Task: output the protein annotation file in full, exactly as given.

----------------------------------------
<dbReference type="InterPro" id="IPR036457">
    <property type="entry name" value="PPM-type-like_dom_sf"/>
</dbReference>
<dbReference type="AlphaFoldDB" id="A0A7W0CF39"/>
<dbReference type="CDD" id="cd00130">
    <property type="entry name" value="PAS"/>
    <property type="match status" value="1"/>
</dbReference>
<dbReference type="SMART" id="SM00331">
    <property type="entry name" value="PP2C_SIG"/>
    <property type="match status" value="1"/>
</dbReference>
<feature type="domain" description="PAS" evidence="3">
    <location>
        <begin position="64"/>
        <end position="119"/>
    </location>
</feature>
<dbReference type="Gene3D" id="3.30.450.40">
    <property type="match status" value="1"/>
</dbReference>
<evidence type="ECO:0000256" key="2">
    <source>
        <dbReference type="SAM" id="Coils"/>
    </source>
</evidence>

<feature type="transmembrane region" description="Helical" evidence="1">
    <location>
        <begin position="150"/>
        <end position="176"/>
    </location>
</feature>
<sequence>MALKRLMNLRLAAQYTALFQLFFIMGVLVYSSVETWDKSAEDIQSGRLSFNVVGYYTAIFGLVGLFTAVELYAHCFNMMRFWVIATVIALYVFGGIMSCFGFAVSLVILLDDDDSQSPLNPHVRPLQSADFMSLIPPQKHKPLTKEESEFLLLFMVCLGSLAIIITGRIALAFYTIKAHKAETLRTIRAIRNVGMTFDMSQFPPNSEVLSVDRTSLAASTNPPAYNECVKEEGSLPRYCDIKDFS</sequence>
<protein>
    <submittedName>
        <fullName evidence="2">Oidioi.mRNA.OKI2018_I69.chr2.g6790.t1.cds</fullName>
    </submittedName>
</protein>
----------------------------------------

<dbReference type="InterPro" id="IPR036457">
    <property type="entry name" value="PPM-type-like_dom_sf"/>
</dbReference>
<dbReference type="AlphaFoldDB" id="A0A7W0CF39"/>
<dbReference type="CDD" id="cd00130">
    <property type="entry name" value="PAS"/>
    <property type="match status" value="1"/>
</dbReference>
<dbReference type="SMART" id="SM00331">
    <property type="entry name" value="PP2C_SIG"/>
    <property type="match status" value="1"/>
</dbReference>
<feature type="domain" description="PAS" evidence="3">
    <location>
        <begin position="64"/>
        <end position="119"/>
    </location>
</feature>
<dbReference type="Gene3D" id="3.30.450.40">
    <property type="match status" value="1"/>
</dbReference>
<evidence type="ECO:0000256" key="2">
    <source>
        <dbReference type="SAM" id="Coils"/>
    </source>
</evidence>

<feature type="transmembrane region" description="Helical" evidence="1">
    <location>
        <begin position="150"/>
        <end position="176"/>
    </location>
</feature>
<sequence>MALKRLMNLRLAAQYTALFQLFFIMGVLVYSSVETWDKSAEDIQSGRLSFNVVGYYTAIFGLVGLFTAVELYAHCFNMMRFWVIATVIALYVFGGIMSCFGFAVSLVILLDDDDSQSPLNPHVRPLQSADFMSLIPPQKHKPLTKEESEFLLLFMVCLGSLAIIITGRIALAFYTIKAHKAETLRTIRAIRNVGMTFDMSQFPPNSEVLSVDRTSLAASTNPPAYNECVKEEGSLPRYCDIKDFS</sequence>
<protein>
    <submittedName>
        <fullName evidence="2">Oidioi.mRNA.OKI2018_I69.chr2.g6790.t1.cds</fullName>
    </submittedName>
</protein>